• Thometz JG, Liu, XC, et al. Correlation of foot radiographs with foot function as analyzed by plantar pressure distribution. Journal of Pediatric Orthopedics. 25:2. pp249-52, 2005.

General

 
  • other applications: the emed system can be used as a general diagnostic tool to describe plantar pressures. The above examples have shown how pathological groups can be studied with the emed system, but these are not the only cases. For example, studies have been performed to understand the changes in dynamic plantar pressures as we age. Studies on children from the first stages of walking, to adolescence, to adults and the elderly have been investigated. Studies have also been performed on specific athletic populations such as dancers who walk en Pointe. The possibilities are endless…
    References:
    • Teyhen et al. Dynamic plantar pressures associaDynamic plantar pressure parameters associated with static arch height index during gait. Clinical Biomechanics. IN PRESS. 2009.
    • Miller et al. Charcot-Marie-Tooth Type 1A with a Pes Planovalgus Foot Type: A Case Report. Journal of Foot and Ankle Surgery. 48:2. 2009.
    • Turner, DE and Woodburn, J. Characterising the clinical and biomechanical features of severely deformed feet in rheumatoid arthritis. Gait & Posture. 28. 574-580. 2008.
    • Walters et al. Effect of a Low-Dye Application of Scotchcast Soft Cast on Peak and Mean Plantar Pressures in Subjects with a Navicular Drop Greater than 10 mm. JAPMA. 98:6. pp 457-465. 2008.
    • Liu, XC, et al. Dynamic Plantar Pressure Measurement for the Normal Subject: Free-mapping model for the analysis of pediatric foot deformities. Journal of Pediatric Orthopaedics, 25:1. pp103-6. 2005.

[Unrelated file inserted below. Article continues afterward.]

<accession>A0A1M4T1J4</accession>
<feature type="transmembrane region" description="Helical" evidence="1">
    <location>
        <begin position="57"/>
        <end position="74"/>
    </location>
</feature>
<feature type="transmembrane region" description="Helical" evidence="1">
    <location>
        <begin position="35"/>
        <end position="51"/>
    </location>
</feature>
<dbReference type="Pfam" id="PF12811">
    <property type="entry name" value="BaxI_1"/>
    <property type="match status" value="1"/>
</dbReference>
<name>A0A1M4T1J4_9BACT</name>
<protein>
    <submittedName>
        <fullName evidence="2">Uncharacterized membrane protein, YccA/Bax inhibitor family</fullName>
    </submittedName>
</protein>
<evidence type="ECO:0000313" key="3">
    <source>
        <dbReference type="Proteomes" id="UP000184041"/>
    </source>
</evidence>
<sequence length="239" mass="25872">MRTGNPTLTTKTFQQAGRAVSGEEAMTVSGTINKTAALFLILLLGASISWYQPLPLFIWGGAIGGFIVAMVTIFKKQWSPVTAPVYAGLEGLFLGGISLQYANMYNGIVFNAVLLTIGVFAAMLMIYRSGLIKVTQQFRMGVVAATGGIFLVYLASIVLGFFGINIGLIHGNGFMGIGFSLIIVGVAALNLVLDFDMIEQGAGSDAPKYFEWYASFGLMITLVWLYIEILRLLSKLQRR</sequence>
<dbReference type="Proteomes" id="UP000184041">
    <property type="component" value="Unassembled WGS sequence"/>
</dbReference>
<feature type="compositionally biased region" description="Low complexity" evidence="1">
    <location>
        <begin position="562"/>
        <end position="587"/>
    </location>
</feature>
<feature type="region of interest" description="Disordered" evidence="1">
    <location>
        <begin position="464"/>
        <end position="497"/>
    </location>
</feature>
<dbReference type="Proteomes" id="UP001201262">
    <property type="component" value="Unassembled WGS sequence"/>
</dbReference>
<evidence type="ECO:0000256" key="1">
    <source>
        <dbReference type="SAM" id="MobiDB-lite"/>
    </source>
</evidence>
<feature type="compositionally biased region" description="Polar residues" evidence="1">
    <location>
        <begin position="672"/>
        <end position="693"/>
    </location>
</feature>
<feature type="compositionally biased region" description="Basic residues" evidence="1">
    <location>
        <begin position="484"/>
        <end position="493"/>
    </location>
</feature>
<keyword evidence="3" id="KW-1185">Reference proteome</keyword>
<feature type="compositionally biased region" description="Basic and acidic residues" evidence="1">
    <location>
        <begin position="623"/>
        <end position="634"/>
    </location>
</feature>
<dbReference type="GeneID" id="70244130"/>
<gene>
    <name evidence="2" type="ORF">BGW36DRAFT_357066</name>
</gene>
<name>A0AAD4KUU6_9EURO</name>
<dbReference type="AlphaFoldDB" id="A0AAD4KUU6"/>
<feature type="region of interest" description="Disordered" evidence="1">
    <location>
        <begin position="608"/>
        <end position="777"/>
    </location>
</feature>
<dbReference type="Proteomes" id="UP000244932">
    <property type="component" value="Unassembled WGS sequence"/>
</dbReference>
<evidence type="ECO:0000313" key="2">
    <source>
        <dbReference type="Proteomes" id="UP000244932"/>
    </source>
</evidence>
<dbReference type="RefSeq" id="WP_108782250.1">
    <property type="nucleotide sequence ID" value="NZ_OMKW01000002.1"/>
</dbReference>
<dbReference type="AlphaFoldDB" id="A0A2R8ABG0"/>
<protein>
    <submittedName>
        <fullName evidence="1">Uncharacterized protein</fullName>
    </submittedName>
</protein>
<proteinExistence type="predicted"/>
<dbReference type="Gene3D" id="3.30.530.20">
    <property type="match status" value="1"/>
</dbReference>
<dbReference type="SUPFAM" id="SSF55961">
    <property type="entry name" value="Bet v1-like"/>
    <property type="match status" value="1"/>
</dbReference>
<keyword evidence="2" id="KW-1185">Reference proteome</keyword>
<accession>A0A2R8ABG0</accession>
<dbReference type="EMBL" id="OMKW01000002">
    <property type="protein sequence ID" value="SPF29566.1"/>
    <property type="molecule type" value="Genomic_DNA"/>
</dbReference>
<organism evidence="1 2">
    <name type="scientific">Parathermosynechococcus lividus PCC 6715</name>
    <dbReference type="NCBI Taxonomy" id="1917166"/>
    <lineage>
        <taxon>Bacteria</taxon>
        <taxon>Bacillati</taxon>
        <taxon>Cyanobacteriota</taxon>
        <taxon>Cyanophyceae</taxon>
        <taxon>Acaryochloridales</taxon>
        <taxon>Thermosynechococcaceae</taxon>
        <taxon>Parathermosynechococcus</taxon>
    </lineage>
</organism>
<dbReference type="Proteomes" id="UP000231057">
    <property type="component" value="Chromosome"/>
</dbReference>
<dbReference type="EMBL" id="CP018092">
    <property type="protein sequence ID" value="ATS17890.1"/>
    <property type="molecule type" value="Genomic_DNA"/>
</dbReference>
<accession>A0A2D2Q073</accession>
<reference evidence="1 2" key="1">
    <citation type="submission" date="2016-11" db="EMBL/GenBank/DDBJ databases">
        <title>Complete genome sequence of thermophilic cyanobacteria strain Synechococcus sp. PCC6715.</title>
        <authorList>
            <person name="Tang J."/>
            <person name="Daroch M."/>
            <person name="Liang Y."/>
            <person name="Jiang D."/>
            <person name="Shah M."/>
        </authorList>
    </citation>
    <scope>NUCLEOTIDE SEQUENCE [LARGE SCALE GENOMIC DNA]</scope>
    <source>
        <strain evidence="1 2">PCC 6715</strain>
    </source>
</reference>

• Oeffinger DJ, et al. Foot pressure and radiographic outcome measures of lateral column lengthening for pes planovalgus deformity. Gait & Posture. 12:3. pp.189-95. 2000.
    • Orlin, M. Plantar Pressure Assessment. Physical Therapy. 80:4. pp399 -409. 2000.
    • Mittlmeier,T, et al. Functional monitoring during rehabilitation following anterior cruciate ligament reconstruction. Journal of Clinical Biomechanics. 14:8. pp576-84. 1999.
    • Kernozek, TW, et al. Comparisons of Plantar Pressure Between the Elderly and Young Adults. Gait and Posture, 3:3. 143-8. 1995.
    • Albers, D, et al. Comparison of Foot Plantar Pressures During Walking and En Point. Kinesiology and Medicine for Dance.
 

Synchronize emed and EMG for analysis of drop jumps (AVI video 2.9 MB)



Dynamic platform analysis (AVI video 2.6 MB)


Children with emed (AVI video 700 KB)

For a complete listing of references relating to pressure, please click References.

 

Download Brochures

 

Brochures
emed systems, (3 mb)
emed-xl, (3 mb)
emed pedography software (1.74 mb)
pedography overview (1.48 mb)
pedography for the diabetic foot (3 mb)


Data Collection Info
emed HowTo data collection guide (100 kb)
emed guide (17 kb)


Specifications
emed-xl specs (120 kb)
emed-x specs (16 kb)
emed-q specs (16 kb)
emed-n specs (16 kb)
emed-c specs (16 kb)
emed-a specs (16 kb)
emed-xl walkway specs (45 kb)
emed-x, -q, -n walkway specs (17 kb)
emed-a, c walkway specs (17 kb)